Burglaries in White River Township
Sheriff Doug Cox wants you to be informed about Burglaries in White River Twp, and Vehicle Thefts in the County.
Two Center Grove area homes were broken into this week, and the burglars were looking for jewelry that they could quickly sell and never be traced to, the county Sheriff said. That will change this summer. A new law taking effect in July will give police a better chance to find stolen jewelry at local cash-for-gold stores and arrest the people who burglarized the homes.
The Johnson County Sheriff’s Office received reports of four burglaries in the Center Grove area within the past month. In each case, someone broke in and ransacked houses stealing jewelry and coins.
Slowing Down Criminals
Jewelry thefts: Homeowners reported four burglaries in the Center Grove area in the past month. In each case, someone broke into the house and stole jewelry and coins.
Gold selling: Jewelry thefts are becoming more common because thieves can sell the items to cash-for-gold stores, which aren’t required by state law to take identification or hold on to jewelry before it is melted down.
New law: A new law taking effect July 1 will require gold stores to follow similar rules as pawn shops. Those rules include taking identification, photographing all items stores purchase, reporting items to police and holding them for at least 10 days.
Two burglaries occurred Tuesday in the Center Grove area in the 500 block of Walnut Woods Drive and the 1100 block of Old Eagle Way. In both incidents, someone pried open the front door and went through drawers and closets, stealing jewelry and gift cards. That kind of theft has become more common in recent years because burglars can quickly sell the jewelry at a cash-for-gold store, Sheriff Doug Cox said. Current state law doesn’t require gold stores to take identification or hold jewelry for a number of days, so a stolen necklace that’s sold to a dealer might be melted down the same day, Cox said.
The new law will require gold stores to follow rules similar to pawn shops, such as requiring a photo identification, photographing any items sold to the store, reporting all items to local police and holding jewelry for at least 10 days. Police have seen a shift in burglaries because of similar rules that pawn shops are required to follow. In the past, criminals would target rural homes and would steal large items such as televisions, guns or computers to pawn, Cox said. Now police are seeing more burglaries that occur in neighborhoods in the middle of the day, where jewelry or coins are the only items stolen.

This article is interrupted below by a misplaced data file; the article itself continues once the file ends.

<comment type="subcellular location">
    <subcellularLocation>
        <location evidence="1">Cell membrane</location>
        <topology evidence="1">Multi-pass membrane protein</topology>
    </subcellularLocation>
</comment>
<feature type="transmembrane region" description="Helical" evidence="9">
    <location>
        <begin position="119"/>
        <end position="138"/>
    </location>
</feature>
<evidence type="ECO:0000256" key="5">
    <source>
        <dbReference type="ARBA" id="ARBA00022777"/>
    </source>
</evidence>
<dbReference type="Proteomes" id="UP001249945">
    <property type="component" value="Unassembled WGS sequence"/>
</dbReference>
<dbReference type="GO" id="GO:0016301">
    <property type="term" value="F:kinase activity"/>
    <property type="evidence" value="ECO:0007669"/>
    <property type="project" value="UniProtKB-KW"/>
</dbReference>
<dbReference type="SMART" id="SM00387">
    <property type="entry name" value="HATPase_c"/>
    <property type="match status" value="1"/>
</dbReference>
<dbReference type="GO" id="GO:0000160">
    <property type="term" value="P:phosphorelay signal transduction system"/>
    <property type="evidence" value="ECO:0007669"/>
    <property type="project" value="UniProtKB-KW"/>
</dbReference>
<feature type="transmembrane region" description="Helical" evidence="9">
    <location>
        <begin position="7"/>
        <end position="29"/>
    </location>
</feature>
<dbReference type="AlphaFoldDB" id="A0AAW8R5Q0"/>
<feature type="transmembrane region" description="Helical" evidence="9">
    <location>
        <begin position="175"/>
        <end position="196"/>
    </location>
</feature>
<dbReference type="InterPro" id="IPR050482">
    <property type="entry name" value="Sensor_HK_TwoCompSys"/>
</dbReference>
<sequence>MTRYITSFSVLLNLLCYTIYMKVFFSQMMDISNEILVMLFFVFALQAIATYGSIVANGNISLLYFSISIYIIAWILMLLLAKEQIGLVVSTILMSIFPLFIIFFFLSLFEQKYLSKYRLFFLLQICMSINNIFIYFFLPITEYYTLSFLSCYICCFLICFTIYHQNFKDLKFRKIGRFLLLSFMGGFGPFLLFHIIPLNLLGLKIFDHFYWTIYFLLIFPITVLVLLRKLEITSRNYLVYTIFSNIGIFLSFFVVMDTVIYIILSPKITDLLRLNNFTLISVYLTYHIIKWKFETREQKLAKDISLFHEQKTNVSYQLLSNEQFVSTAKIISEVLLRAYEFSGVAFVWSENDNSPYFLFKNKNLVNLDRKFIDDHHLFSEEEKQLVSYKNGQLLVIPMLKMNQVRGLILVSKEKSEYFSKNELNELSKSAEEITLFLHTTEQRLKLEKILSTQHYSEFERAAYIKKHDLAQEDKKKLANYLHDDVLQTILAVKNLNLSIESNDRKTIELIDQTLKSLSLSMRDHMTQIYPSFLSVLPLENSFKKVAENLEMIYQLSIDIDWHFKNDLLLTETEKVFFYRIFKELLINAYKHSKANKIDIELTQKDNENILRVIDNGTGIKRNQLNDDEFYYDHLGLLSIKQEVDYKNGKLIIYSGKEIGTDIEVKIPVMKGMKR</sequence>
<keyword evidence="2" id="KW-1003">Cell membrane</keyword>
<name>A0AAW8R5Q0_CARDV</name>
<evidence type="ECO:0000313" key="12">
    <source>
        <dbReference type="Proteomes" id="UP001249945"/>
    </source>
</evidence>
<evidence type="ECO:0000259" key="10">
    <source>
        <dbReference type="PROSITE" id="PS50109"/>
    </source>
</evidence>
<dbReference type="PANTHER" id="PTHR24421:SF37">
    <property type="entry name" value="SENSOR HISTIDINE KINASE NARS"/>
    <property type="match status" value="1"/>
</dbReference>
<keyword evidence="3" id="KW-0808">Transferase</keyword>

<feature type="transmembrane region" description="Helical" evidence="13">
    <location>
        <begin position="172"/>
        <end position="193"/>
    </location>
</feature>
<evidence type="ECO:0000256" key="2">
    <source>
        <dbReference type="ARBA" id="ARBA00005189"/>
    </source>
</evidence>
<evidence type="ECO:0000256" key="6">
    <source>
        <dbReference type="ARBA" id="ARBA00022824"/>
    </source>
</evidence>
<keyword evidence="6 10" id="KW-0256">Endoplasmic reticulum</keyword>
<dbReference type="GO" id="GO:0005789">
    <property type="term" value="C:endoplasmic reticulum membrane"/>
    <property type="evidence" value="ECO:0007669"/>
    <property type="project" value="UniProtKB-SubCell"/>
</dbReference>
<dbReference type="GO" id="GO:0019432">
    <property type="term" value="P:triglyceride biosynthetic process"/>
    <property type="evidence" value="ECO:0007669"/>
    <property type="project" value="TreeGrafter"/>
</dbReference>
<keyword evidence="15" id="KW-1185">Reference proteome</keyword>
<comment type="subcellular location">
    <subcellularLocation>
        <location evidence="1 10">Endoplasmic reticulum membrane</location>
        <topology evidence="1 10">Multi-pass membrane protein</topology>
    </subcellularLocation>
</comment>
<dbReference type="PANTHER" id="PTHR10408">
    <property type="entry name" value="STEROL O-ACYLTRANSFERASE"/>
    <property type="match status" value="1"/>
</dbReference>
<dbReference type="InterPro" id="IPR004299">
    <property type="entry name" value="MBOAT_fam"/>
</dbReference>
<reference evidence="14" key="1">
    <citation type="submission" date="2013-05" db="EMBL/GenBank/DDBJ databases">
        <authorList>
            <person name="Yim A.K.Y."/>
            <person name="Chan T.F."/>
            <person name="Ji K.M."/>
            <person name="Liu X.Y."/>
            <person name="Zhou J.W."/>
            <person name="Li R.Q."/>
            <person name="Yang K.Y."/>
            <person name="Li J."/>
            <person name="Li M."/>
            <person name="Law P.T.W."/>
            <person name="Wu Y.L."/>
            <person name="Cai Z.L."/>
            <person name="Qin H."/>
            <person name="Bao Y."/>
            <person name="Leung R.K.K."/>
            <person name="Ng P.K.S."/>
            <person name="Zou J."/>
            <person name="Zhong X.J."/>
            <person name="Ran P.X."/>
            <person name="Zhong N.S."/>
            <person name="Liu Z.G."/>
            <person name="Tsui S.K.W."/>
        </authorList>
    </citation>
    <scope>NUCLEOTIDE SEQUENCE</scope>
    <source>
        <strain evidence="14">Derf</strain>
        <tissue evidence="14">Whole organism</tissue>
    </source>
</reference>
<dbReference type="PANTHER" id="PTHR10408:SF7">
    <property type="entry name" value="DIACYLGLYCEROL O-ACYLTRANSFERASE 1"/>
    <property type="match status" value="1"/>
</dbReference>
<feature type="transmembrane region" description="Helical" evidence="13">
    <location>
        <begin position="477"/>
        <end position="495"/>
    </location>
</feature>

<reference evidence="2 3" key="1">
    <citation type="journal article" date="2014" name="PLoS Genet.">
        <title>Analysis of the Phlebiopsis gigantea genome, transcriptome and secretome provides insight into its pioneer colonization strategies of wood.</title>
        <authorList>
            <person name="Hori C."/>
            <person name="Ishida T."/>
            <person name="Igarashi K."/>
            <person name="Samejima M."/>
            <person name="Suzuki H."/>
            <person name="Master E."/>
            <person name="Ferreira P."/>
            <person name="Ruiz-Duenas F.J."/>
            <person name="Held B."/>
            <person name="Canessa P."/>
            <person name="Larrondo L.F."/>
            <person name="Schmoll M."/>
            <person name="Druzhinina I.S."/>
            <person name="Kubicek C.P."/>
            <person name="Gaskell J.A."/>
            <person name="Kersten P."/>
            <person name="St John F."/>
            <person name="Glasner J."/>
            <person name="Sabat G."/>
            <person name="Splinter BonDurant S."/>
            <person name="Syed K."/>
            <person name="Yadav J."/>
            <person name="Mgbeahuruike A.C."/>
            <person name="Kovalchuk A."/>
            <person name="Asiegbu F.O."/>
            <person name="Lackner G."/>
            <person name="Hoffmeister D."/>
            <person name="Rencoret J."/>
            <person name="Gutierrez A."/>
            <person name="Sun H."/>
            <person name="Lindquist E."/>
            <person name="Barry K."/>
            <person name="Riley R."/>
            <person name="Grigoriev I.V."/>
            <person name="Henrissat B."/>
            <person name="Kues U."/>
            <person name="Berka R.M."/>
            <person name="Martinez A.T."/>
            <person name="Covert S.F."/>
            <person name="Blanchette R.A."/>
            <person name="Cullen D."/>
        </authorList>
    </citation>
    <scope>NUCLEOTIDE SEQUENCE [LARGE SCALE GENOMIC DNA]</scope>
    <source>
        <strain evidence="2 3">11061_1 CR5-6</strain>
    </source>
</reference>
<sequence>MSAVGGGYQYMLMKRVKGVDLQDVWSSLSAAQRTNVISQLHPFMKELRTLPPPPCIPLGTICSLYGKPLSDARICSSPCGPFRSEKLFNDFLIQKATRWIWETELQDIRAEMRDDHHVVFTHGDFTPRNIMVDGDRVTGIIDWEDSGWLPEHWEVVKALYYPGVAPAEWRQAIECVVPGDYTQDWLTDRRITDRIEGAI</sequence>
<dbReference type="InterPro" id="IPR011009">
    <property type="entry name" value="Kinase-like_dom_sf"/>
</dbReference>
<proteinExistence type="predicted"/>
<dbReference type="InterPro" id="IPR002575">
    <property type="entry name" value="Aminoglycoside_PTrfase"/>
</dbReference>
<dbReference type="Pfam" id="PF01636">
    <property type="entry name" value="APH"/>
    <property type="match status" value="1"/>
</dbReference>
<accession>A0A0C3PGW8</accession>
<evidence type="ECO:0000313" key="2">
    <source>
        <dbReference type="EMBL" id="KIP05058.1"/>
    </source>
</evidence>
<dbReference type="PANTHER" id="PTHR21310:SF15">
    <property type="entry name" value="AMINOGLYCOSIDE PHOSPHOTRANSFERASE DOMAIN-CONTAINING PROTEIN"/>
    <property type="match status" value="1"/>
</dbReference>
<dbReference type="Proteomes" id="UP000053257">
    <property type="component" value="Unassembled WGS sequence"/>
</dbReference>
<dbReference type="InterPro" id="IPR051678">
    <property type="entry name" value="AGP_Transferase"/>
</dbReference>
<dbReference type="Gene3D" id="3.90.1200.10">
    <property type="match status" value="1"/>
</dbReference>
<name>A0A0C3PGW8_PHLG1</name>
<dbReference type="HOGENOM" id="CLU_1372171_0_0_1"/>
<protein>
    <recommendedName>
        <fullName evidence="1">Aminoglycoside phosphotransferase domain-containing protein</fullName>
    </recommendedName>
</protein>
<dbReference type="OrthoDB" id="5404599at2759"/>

“They’re going to the master bedroom for the jewelry box,” Cox said.
The burglar can then find a gold store that doesn’t require identification and sell the jewelry, which may be melted down before the owner even realizes it’s gone. Sheriff’s deputies aren’t able to locate the items easily, and if they do, chances are they have already been destroyed, Cox said. That kind of theft occurred to Center Grove resident Mahala Jones, who lost about $20,000 worth of jewelry three years ago after a relative stole it and sold it to a gold store. She discovered the theft about a month later and found out the jewelry had been sold to a gold store for $630, she said. By the time police went to the shop, the jewelry had already been melted. The relative was arrested and pleaded guilty to a burglary charge, according to the Johnson County Prosecutor’s Office. Some of the jewelry were custom gold and diamond pieces made by a neighbor that can never be replaced, she said. “I lost so much, and it still grieves me today all I lost,” Jones said.
The reporting and hold time will give police a chance to recover some stolen jewelry before it’s destroyed as well as find the person who sold it, Cox said. The law could also help discourage the burglaries, which are dangerous because they’re typically occurring while neighbors are home, Cox said. When police do arrest someone for burglaries, the break-ins are almost always connected to drugs, Cox said. The burglars are desperate, so they break into houses in order to get quick cash for drugs from pawning items or selling jewelry, Cox said. “One of these is going to go bad one of these days and it’s going to get ugly. These were daytime burglaries, and there were people at home,” he said.
Sheriff Cox also would like to make everyone aware that vehicle thefts are on the rise. Please make sure you hide all belongings and lock your doors on your vehicle upon exiting.
Please visit www.johnsoncountysheriff.com for further information on the vehicle theft cases.